A group of astronomers has recently studied the chemical make-up of distant galaxies in the "redshift desert," which is a virtually unexplored region of space between eight billion and ten billion light years away. Because the light from these galaxies moves at a finite speed, the galaxies are being seen when the Universe was between 20% and 40% of its present age. Studying the properties of galaxies at this particular time is important because it corresponds to a special age in the history of the Universe - a time during which it is thought to have made most of its stars. These observations were undertaken using the Gemini North telescope and a uniquely capable instrument, the Gemini Multi-Object Spectrograph (GMOS), which is able to target extraordinarily faint galaxies using a newly developed technique known as "nod and shuffle."
This work is reported in "The Gemini
Deep Deep Survey: II. Metals in Star-Forming Galaxies at Redshift 1.3<z<2," scheduled to appear in The Astrophysical Journal, vol. 602, no. 1, February 10, 2004, and authored by Sandra Savaglio (Johns Hopkins University) and her colleagues in the Gemini Deep Deep Survey (GDDS). The GDDS is an ambitious observing program executed on Gemini North during the last year. Data from this survey will soon be publicly available (see http://www.ociw.edu/lcirs/gdds.html). The GDDS program required about 100 hours of telescope time on Gemini North, resulting in the most sensitive redshift survey ever conducted. The main goal of the GDDS is to measure the ages and masses of distant galaxies in the redshift desert by combining Gemini visible-light spectra with infrared observations. The GDDS is collaboration between astronomers at the Gemini Observatory, the University of Toronto, the Johns Hopkins University, the Carnegie Institution of Washington, the Herzberg Institute of Astrophysics, the Massachussetts Institute of Technology, the University of Oxford, and the San Francisco State University.
Savaglio and her collaborators determined the heavy element enrichment of the interstellar medium (ISM) in the redshift desert using a sub-sample of 13 galaxies with high star formation activity. These galaxies are very massive (M > 10^10 M sun) and have colors typical of irregular and spiral galaxies (the stellar mass of our galaxy, the Milky Way, is of the order of 5x10^10 M sun). The composite spectrum of the 13 galaxies (with a mean redshift of z=1.6) is shown in Figure 1. This spectrum reveals strong ISM absorption lines due to the presence of singly ionized iron, magnesium and manganese (Mg II, Fe II and MnII) plus neutral magnesium (Mg I). Abundances of these ions are considerably larger than values expected from studies of absorption lines in QSOs at similar redshifts. From the observed iron absorption, the GDDS team has estimated that only 20% of the original light is being seen in the optical, with the rest being hidden by dust obscuration. Such highly obscured objects are usually too faint to be detected in ordinary surveys conducted using visible light observations.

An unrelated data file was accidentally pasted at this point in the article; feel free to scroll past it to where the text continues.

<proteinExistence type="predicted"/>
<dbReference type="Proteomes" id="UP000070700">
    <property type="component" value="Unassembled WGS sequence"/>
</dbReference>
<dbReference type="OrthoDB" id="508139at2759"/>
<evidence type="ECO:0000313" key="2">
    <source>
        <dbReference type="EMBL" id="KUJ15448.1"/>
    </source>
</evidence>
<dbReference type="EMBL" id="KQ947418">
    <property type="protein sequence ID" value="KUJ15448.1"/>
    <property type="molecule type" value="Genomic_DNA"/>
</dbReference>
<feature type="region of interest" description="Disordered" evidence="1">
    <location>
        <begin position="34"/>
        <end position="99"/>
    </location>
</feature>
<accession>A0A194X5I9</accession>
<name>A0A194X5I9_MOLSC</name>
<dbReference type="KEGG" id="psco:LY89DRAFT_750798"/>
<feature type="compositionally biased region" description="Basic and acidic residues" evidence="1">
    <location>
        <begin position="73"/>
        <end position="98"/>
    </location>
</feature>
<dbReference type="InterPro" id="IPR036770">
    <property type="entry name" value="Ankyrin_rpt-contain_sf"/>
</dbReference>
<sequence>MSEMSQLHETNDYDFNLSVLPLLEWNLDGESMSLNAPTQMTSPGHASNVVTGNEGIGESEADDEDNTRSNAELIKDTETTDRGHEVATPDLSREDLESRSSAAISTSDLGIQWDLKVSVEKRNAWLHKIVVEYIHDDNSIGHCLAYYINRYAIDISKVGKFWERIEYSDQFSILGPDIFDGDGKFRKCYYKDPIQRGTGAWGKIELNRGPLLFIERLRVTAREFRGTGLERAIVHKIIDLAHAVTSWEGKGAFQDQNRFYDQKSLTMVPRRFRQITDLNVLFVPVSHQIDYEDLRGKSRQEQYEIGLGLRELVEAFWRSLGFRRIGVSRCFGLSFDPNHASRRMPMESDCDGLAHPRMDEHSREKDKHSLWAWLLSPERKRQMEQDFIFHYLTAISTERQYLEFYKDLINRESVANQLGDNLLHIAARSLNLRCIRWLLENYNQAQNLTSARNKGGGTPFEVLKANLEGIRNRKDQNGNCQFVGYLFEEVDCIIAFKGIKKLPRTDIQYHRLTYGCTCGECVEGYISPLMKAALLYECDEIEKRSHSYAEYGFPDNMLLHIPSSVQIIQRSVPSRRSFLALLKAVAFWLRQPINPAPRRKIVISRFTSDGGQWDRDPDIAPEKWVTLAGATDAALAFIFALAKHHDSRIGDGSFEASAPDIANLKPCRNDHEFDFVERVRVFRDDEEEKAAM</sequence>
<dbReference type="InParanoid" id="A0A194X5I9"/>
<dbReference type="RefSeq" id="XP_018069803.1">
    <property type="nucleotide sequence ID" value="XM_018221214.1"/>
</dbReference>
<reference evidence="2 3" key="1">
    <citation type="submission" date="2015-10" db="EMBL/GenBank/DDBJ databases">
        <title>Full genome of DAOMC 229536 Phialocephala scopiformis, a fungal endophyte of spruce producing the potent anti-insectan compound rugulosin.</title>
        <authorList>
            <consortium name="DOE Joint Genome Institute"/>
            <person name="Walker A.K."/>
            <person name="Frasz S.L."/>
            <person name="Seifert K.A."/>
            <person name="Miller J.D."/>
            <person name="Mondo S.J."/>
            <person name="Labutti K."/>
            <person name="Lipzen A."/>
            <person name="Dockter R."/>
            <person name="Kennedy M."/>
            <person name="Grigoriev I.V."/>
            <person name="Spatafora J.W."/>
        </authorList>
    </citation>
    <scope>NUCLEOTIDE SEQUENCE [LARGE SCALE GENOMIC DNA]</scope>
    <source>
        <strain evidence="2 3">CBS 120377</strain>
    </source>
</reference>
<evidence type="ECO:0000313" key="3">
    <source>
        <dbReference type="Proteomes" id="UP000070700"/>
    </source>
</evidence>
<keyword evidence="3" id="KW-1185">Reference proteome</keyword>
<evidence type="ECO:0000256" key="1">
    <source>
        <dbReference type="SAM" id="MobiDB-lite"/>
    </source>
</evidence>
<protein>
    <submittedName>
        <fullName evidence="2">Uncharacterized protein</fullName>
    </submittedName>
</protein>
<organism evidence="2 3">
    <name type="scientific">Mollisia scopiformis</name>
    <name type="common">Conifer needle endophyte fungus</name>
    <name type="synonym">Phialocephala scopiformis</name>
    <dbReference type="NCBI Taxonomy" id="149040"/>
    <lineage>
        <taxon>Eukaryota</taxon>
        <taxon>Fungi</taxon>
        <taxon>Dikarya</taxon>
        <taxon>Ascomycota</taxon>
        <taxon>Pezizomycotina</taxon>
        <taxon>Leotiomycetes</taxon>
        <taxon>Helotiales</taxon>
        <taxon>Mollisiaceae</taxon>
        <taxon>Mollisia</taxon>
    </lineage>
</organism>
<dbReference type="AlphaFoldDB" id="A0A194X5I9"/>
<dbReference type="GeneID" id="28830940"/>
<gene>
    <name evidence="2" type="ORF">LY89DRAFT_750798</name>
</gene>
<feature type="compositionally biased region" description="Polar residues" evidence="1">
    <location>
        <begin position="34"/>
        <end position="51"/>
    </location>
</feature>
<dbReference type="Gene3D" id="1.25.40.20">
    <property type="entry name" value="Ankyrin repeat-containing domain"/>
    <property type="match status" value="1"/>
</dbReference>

1. Combined spectrum of 13 GDDS galaxies with ISM absorption lines (lower spectrum). Absorption features are marked with dotted lines. As a reference, a composite spectrum (shown in black) of 14 local starburst dwarf galaxies observed with HST/FOS is shown (top spectrum in red, courtesy of C. Tremonti). The dotted curve at the bottom indicates the level of the noise in the GDDS combined spectrum.
The Gemini Observatory is an international collaboration that has built two identical 8-meter telescopes. The Frederick C. Gillett Gemini Telescope is located on Mauna Kea, Hawai`i (Gemini North) and the Gemini South telescope is located on Cerro Pachón in central Chile (Gemini South), and hence provide full coverage of both hemispheres of the sky. Both telescopes incorporate new technologies that allow large, relatively thin mirrors under active control to collect and focus both optical and infrared radiation from space.
The Gemini Observatory provides the astronomical communities in each partner country with state-of-the-art astronomical facilities that allocate observing time in proportion to each country's contribution. In addition to financial support, each country also contributes significant scientific and technical resources. The national research agencies that form the Gemini partnership include: the US National Science Foundation (NSF), the UK Particle Physics and Astronomy Research Council (PPARC), the Canadian National Research Council (NRC), the Chilean Comisión Nacional de Investigación Cientifica y Tecnológica (CONICYT), the Australian Research Council (ARC), the Argentinean Consejo Nacional de Investigaciones Científicas y Técnicas (CONICET) and the Brazilian Conselho Nacional de Desenvolvimento Científico e Tecnológico (CNPq). The Observatory is managed by the Association of Universities for Research in Astronomy, Inc. (AURA) under a cooperative agreement with the NSF. The NSF also serves as the executive agency for the international partnership.